Homesteading · Urban Homesteading

Homesteading: Letting Chickens Rest Over The Winter

The argument over letting chickens rest in winter goes back to the invention of electricity and lightbulbs. I don’t have a lot of experience with chickens, just a year here and when I was young, I will be up front with this, but I do have a deep belief in paying attention to Mother Nature. I listened to it, and shelved the heat lamps when they were babies. And we did amazing. Even though every expert said I was wrong. I decided to treat my chickens the homesteading way.

When you think about it, people have kept chickens for a very long time, as far back to when mankind started forming villages and domesticating animals (supposedly over 5,000 years ago). So why did chicken keepers start using heat and light in winter months when chickens did just fine before? For a couple of reasons. One is keeping chickens inside walled buildings, such as barns and sheds. They often don’t let the birds outside during winter. That means it is quite dark in their coop. Artificial lighting lets them feel more in tune.

However, the short of it? We do not keep our chickens inside except for at night. And they sleep in minimal coops. They are outside, roaming all days, eating bugs and worms, pecking and turning the ground under them. The coops are for sleeping in.

The chickens go into the coops as the sun sets, or within 30 minutes of it. It’s easy to train them to do it. The first two or three nights you might have to go find them, and toss them in, but after that, they know what to do. As the year ends we have about 8½ hours of light, and the sun sets tonight around 4:30 pm Pacific time.

So yes, they sleep a lot in winter. It isn’t sunrise till 8 am. But in those hours they stay active and are outside. Of our 7 hens that lay, we get most days 2 eggs a day currently. (The 2 dwarf hens may never lay, we just don’t know, and we have one that is too young as well.)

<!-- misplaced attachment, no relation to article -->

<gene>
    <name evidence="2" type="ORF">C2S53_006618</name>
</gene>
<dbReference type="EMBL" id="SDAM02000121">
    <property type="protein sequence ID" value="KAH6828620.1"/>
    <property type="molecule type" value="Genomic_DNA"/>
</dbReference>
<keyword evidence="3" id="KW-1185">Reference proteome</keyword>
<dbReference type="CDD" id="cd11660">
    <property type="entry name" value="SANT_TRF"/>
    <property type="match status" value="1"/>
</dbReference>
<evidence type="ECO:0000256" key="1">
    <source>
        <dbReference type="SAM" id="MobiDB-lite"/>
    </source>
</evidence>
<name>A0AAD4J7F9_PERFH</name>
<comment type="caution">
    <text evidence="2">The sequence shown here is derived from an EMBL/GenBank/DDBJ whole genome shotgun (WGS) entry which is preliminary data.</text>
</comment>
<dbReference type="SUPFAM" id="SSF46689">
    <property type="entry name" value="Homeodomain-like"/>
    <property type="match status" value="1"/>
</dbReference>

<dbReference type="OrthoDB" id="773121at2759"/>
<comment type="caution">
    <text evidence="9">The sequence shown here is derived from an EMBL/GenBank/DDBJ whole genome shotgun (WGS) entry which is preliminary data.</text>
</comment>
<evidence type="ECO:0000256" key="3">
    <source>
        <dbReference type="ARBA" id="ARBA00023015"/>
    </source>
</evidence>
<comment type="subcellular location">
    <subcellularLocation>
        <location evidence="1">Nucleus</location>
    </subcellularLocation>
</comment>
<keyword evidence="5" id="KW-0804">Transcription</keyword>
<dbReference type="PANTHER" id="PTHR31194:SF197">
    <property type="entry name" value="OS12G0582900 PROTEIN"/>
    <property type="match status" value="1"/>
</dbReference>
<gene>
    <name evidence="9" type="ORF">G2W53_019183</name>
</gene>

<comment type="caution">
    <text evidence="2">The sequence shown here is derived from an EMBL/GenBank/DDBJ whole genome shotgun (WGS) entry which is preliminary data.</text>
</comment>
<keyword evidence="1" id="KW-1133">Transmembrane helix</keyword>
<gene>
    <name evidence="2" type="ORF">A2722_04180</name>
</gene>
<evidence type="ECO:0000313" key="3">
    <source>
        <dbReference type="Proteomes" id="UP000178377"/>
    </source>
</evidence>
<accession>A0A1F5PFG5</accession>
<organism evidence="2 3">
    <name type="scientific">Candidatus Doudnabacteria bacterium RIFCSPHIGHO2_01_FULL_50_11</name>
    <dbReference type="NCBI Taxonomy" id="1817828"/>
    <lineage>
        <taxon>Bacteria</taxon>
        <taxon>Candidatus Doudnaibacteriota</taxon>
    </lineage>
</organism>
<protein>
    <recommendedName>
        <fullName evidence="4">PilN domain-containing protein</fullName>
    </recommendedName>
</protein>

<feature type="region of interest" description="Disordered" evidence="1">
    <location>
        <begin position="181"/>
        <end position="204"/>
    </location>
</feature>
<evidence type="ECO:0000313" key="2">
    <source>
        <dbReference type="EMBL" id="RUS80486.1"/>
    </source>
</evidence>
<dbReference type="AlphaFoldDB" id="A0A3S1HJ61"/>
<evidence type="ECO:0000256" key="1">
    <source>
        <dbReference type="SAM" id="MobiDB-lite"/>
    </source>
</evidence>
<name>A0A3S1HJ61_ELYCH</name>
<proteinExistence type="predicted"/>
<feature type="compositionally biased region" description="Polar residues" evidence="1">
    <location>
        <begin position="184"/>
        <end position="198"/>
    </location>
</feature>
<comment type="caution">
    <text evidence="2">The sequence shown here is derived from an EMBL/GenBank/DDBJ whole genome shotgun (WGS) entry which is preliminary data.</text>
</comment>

Yes, light in the tiny coop tops would keep them up, but it would also present another issue: Fighting. There are 8 chickens in the big coop, and they sleep across the high bar upstairs. with lights on, they are active and there isn’t enough space for them. Our small coops work because they don’t sit inside all day.

So why no heat?

We don’t use heat because it leaves animals vulnerable to the cold in power outages. Just yesterday we had a good wind storm and multiple trees fell on the roads near us. One took out the power on the loop near us. Chickens can heat themselves just fine if raised naturally, they will keep their feathers clean and fluffed up. And it encourages them to sleep next to each other.

And I am cheap. We do not have electricity routed down to the lower fields.

And then there is the risk of fire. I have known of multiple people who lost sheds, barns and coops to fire, all from using heat lamps. All it takes is a lamp falling and igniting hay or wood chips, and all your chickens will perish painfully.


Would I get more eggs if I used lights? Maybe, maybe not. Those who use lights will often carry on about how egg laying needs 12 to 16 hours of light a day (anymore than that, chickens do not do well). Yet, wether or not the hens lay more eggs, that comes down to the bird and her mood. So you might drop the money to invest into lights and find it doesn’t pay out. And you could have instead just bought eggs locally grown at the store for $4 to 6 a dozen instead of paying the power company many times more. It is to me the same reasons behind not heating greenhouses, not using grow lights, and getting off of city water.

Listen to Mother Nature: Just like how you need rest in the winter, so do the chickens. Let them sleep more. Let them heal from fall molting. Soon enough, the days will be longer, and they will start laying again. But most of all, let them be outside during the winter days if possible. Just as us humans need to get outside as well.


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